I know there will be quite a lot on this here at the Astrowright blog in the coming weeks and months, but to begin very briefly, I’m excited to report that I’m set to appear on/host a National Geographic series next month (somewhat sensationally) entitled, “Chasing UFOs.”  

The project zeroed in on the “top 5%” – the most bizarre or inexplicable – of all alleged unidentified flying object cases in history.  However, unlike previous programs, in addition to firsthand interviews, we physically travel to the site of each alleged event, whether on a mountaintop or in the Amazon, to see if any material evidence exists to support extraordinary claims.

Aside from the “field adventure” component, the show’s presentation is novel in that three different viewpoints are represented in each case – skeptic, believer, and “agnostic.”  I’m thrilled that NatGeo has endorsed including someone like me on a project like this – essentially allowing the scientific/skeptical viewpoint to be heard. 

This is ultimately why I decided to engage in the project in the first case. 

For those who have been reading this blog for any length of time, it is obvious that I sit squarely on the skeptical side of the fence.   (In my view that’s the side that history ultimately bears out.)  However, I’m also comfortable enough in my own “scientist” skin to be willing to dive into any question, even if it has been (perhaps justifiably) shrugged off by mainstream academia.  This is particularly true when it concerns something for which there is a great deal of public interest and that exists in such close proximity to my personal passions – planetary science and space exploration.  In my view, the important thing to note is that people curious about UFOs are asking the right sorts of questions:

  • “What is going on in the night sky?”
  • “Are we alone in the universe?”
  • “What is the possibility of extraterrestrial life?”

-And with pseudoscientific, speculation-riddled and archaeology-confounding programs out there like “Ancient Aliens,” if scientists refuse to engage in mainstream media and contribute to the conversation, the conservative scientific viewpoint will rarely (or worse, never) be heard or explained.  If it is obvious to an astronomer that a flashing “UFO” is simply light from Venus on the horizon taking a long path-length through the atmosphere, and he or she doesn’t bother to explain it, science doesn’t stand a chance in the face of a passionate “talking head” declaring it to be proof of extraterrestrial intelligence in our own skies.  We fail twice – first to capture an excellent learning moment and secondly in that we ultimately succeed only in disenfranchising a curious public with respect to the scientific establishment.

As anyone in the sciences knows, STEM outreach needs all the help it can get.  We have to engage.  (And who knows?  I’m open to the possibility that people have really seen something extraordinary if evidence backs it up, though I would be just as excited were it to be exotic high-altitude electrical phenomena as opposed to green men from Mars.)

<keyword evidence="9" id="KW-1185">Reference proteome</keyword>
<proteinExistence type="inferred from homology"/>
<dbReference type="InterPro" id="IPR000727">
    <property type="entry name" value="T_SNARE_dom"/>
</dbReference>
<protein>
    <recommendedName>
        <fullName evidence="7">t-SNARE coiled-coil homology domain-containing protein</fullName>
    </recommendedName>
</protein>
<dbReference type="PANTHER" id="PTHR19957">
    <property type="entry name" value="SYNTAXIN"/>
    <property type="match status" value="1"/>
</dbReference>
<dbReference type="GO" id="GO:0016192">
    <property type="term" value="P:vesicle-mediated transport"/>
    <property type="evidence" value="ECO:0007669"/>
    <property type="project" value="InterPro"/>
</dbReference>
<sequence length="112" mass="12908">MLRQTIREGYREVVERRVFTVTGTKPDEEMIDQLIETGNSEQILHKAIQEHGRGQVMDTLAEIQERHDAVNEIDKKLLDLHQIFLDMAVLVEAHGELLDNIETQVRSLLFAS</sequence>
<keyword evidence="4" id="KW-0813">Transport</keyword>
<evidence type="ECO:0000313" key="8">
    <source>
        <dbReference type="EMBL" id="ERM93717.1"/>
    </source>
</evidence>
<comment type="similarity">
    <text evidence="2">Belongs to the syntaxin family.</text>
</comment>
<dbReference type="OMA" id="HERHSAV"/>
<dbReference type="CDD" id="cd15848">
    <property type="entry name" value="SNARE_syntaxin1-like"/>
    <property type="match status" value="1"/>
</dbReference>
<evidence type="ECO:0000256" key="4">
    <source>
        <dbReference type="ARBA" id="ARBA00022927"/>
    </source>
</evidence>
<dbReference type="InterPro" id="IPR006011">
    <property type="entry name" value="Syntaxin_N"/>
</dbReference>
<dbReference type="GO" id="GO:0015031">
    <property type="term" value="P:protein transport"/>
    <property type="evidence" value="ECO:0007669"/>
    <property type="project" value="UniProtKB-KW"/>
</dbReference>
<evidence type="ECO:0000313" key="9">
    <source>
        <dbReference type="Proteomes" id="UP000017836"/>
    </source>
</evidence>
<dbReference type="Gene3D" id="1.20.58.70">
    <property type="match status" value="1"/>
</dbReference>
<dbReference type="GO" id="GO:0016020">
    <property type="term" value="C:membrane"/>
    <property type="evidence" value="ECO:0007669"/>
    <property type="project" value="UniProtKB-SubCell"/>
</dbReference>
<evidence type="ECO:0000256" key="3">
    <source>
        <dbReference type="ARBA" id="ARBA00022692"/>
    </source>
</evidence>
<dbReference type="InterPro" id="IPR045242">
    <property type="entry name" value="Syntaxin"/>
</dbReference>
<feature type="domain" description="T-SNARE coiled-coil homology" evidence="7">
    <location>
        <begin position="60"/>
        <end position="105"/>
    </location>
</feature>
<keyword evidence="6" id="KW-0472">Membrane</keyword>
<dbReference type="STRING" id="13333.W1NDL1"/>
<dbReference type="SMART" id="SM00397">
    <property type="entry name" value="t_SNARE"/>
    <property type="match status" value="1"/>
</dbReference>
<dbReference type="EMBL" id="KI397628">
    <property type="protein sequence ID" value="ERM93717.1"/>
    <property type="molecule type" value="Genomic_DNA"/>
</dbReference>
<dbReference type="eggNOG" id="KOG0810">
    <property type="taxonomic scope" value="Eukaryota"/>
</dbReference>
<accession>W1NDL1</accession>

So, here goes.  Set the time circuits for June 29, 2012 at 09:00 on the NatGeo channel.  I haven’t seen the finished product myself, but I know what we did and guarantee it to be an action-packed, thought-provoking ride. 

Tune in and please feel free to let me know what you think!





The plural of “anecdote” is not “data”

18 04 2012

Clarence Darrow during the 1925 Scopes Trial. (Credit: US Library of Congress)

The title of this post is tongue-in-cheek, but it makes an important point.  Just because many people believe, assert, or convey something does not immediately graduate whatever they report to become scientifically-reliable or even scientifically-useful.

This is actually symptomatic of a larger cultural issue here in the US.  Frankly, the dichotomy of what people choose to believe when it comes to personal testimony versus hard, scientific data in our society amazes me.  -And not in a good way.

There are numerous instances where hard-and-fast data hasn’t convinced a jury (or social group) of the reality the data demonstrates, and conversely, there are numerous examples of personal testimony that would easily have a jury condemn a suspect to death that would never stand up under scientific peer-review.

The simple reality is that people at-large simply seem to trust one-another more than (or in spite of the lack of) the presence of verifiable, hard data.  With, in many instances, grave consequences.

So, how have we arrived here?

Science as the most successful “reality tool” ever invented

How can this be?  How, in a world so clearly affected, governed, and reliant on the fact that scientific inquiry is the most reliable means to establish what is real and what is not, is there so much skepticism toward data, science, and scientists?